Zut alors! The question mark over Frédéric Michalak is now an exclamation mark and France can no longer be regarded as the unknown quantity of the World Cup. In posting a record win over Scotland, Les Bleus have declared their hand, and Michalak is just one of the aces.
We all knew that France possessed easily the best World Cup history of the northern hemisphere challengers, which in itself made their pre-tournament odds of 9-1 against landing the grand prize a trifle ridiculous. Still, those twin swords of Damocles - frailty at outside-half and indiscipline throughout the team - hung over Fabien Galthié's side in the way they have done at every previous tournament. Michalak, who turned 21 only a couple of weeks ago, may yet collapse under the weight of expectation ushered in by a near-faultless 51-9 victory in Sydney. But his goal-kicking is standing up well - another eight out of 10 yesterday to keep him on top of the scorers' charts - and the other vital statistics of the his game also back up the impression that the lad from Toulouse strikes a lovely balance between the kick, the pass and the run.
In defeating Fiji and Japan in previous pool matches France chugged sedately along in a 2CV's range of gears. They hopped into something rather more high-spec in the Telstra Stadium, and burned the Scots off in quick order. When Galthié, the captain playing in his fourth World Cup, was mobbed by his team-mates after collecting the bonus point try, it was good news for the esprit de corps.
Equally, nothing could have been more comforting to France's coach, Bernard Laporte, than the sight of his players keeping their tempers after Galthié was clothes-lined by Glenn Metcalfe. Flash back to an earlier generation, and the brutal memory is clear of the great Serge Blanco losing his head, and almost removing that of Nigel Heslop, in the France v England quarter-final of 1991. Laporte took over after France lost the '99 final to Australia, and is determined that wherever his side's latest campaign ends, it will not be amid a hail of penalties.
Laporte carries the nickname "Kaiser", not because of any arcane reference to a Teutonic monarch, but after the film character, Keyser Soze, and his habit of operating undetected behind the scenes. Yesterday's Usual Suspects were the French back row, Serge Betsen, Olivier Magne and Imanol Harinordoquy. The trio's combination for Betsen's first-half try was a classic; their overall blend is coming along nicely and is a worthy foil to what England can offer with Hill, Back and Dallaglio. Should the widely anticipated Anglo-French semi-final come to pass, it will be a fascinating battle within the war.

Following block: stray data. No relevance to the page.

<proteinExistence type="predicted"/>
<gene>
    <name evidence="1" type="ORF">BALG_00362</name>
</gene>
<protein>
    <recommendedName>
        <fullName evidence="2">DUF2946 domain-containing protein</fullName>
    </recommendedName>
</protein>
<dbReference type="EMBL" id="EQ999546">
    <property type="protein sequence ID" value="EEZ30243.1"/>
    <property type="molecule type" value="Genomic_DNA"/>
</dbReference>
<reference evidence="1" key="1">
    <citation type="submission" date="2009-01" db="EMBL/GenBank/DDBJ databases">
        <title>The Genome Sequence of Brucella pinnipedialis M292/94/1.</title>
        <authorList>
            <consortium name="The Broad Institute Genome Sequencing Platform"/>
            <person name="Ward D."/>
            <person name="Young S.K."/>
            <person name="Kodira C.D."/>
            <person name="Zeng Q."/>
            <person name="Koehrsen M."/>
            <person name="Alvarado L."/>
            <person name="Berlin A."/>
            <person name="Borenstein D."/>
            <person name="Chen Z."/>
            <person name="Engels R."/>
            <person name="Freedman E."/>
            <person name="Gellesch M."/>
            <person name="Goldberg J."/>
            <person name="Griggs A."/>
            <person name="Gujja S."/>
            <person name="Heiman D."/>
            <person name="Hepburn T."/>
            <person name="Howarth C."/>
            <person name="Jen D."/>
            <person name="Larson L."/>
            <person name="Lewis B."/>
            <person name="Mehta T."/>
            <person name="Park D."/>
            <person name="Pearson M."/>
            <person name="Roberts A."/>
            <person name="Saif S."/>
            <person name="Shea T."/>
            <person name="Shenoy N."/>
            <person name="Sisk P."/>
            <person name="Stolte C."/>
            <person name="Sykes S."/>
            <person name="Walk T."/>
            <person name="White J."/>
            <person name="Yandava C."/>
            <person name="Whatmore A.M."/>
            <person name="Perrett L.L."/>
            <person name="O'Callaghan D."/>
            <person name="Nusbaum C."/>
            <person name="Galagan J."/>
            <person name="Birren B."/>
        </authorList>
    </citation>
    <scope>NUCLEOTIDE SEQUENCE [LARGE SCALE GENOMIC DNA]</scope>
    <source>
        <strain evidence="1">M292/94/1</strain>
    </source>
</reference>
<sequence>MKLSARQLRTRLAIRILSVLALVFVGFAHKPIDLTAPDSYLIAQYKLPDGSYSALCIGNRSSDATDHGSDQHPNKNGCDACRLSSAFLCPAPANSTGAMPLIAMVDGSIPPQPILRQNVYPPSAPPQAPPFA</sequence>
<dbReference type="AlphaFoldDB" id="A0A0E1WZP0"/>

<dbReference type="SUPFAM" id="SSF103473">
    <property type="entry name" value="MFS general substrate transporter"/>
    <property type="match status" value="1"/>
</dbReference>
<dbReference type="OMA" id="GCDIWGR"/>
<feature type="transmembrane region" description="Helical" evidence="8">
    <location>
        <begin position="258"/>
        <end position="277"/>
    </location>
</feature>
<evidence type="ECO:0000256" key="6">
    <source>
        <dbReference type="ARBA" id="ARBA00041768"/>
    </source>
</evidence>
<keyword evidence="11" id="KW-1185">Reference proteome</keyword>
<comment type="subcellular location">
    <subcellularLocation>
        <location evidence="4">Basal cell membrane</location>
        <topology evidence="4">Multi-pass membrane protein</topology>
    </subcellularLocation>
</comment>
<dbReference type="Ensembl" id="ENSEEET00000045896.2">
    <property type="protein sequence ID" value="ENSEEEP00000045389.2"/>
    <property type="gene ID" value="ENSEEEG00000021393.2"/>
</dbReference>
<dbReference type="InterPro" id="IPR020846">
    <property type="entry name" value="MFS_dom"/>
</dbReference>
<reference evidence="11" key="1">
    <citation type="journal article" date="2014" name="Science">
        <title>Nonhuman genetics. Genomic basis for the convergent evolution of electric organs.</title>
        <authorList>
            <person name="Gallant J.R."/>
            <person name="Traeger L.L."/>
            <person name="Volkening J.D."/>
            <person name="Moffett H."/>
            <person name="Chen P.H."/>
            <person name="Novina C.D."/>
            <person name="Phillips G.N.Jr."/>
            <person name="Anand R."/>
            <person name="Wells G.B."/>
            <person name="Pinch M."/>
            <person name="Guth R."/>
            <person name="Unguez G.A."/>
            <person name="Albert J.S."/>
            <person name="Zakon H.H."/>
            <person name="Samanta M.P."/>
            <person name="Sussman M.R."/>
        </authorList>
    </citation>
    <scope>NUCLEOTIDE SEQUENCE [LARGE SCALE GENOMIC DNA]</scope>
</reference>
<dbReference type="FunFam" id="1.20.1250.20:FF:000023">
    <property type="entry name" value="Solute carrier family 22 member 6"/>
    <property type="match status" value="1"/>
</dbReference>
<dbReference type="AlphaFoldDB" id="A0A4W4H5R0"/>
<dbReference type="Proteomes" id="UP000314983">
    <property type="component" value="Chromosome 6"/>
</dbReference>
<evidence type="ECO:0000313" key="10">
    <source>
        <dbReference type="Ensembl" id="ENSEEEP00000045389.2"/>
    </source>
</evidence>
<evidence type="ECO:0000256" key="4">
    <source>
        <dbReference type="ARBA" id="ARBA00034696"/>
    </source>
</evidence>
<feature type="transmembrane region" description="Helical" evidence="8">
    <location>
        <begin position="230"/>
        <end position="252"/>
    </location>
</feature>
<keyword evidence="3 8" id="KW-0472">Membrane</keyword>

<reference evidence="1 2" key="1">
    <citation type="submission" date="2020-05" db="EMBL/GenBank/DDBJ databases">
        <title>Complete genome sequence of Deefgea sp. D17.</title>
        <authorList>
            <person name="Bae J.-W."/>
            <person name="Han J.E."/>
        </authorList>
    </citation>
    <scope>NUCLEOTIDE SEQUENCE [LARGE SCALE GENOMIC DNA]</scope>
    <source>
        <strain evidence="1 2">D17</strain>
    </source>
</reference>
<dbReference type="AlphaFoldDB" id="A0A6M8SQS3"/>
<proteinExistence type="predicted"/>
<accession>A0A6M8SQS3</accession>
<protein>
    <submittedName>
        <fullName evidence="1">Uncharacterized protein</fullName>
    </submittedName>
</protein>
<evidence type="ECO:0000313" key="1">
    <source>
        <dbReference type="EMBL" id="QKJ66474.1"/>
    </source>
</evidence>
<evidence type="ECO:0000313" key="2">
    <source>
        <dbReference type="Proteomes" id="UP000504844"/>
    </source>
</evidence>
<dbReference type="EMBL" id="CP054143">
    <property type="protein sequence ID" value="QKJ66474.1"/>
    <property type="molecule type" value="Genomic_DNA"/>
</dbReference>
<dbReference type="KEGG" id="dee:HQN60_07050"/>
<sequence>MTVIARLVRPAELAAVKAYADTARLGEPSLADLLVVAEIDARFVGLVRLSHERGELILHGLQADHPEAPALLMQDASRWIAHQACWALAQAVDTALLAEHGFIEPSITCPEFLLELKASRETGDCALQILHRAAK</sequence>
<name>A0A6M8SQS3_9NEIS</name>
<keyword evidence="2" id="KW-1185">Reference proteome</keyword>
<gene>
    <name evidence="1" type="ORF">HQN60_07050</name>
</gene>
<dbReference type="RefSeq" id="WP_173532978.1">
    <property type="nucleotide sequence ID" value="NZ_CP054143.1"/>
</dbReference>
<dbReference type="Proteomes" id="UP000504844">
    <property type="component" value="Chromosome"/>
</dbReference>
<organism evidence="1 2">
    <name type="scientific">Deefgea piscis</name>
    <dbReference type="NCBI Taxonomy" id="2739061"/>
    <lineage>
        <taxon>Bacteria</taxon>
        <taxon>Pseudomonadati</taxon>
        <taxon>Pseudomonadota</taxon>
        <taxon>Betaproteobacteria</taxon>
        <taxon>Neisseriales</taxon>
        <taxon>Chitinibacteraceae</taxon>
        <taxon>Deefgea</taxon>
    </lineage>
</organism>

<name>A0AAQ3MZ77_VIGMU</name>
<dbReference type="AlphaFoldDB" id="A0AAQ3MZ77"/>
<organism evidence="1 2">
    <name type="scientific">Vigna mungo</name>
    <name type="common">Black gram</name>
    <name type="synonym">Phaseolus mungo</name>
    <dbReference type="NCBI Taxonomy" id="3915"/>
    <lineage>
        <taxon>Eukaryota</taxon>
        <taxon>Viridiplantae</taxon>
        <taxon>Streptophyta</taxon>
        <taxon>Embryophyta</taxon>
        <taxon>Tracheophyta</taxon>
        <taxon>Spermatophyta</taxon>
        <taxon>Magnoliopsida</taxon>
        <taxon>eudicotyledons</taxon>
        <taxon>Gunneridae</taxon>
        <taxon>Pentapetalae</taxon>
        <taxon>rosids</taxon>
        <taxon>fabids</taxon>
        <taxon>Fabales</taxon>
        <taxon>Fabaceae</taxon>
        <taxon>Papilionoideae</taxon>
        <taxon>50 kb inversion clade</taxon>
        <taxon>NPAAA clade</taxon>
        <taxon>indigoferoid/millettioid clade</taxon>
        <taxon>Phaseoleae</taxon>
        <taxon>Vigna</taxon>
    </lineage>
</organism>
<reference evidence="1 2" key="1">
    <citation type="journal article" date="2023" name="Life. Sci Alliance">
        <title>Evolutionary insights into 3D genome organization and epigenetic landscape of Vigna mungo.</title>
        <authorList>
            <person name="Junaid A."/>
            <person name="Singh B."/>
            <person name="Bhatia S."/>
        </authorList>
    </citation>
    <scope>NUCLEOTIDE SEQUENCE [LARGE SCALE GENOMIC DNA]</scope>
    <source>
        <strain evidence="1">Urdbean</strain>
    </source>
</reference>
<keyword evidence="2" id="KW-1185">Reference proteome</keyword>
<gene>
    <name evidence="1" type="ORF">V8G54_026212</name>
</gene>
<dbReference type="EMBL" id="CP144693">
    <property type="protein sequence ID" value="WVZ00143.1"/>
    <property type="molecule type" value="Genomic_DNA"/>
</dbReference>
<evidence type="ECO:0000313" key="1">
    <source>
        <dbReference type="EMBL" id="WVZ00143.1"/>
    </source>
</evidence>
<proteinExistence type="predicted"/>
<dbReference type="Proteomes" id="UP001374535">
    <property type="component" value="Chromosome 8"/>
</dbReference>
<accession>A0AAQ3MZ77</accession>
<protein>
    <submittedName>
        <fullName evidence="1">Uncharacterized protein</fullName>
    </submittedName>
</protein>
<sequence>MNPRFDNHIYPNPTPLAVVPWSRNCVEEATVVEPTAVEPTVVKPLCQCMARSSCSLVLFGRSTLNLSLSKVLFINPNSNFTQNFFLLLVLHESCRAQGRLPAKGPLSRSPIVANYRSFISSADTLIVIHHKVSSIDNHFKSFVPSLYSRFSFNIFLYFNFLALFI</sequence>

The front five may be Laporte's principal concern. But France are the only team to beat England in the last two years - in Paris in 2002 and Marseilles last August. There have been enough bites of "Le Crunch" to fill an orchard, with England 2-1 ahead in 2003, although they were outscored 3-1 on tries when victorious at Twickenham in the Six Nations opener in February.
First, though, either Ireland or Argentina are likely to sit the French exam that Scotland so singularly failed to pass. Michalak is possessed of a Max Wall gait accentuated by the en vogue skin-tight kit. He cuts a slighter figure than Jonny Wilkinson or New Zealand's Carlos Spencer, but has the grit that enables him also to play at scrum-half, and the vision to supply the muscle men in midfield.
No longer do France fling the ball around in the manner that allowed all the Home Unions to win in Paris in recent years. In many ways, even down to the use of an English rugby league coach, David Ellis, they have aped the approach of les ros-bifs. But not even England are so adept at the French party piece of the disruptive drive through the heart of ruck and maul from behind the back foot.
And still the heart tends to be close to the mouth when the French have the ball with a little space in their own 22. It is too much to expect the "Try from the End of the Earth" every time they play. But "Kaiser" Laporte has already gone a long way towards delivering France their first World Cup.Reuse content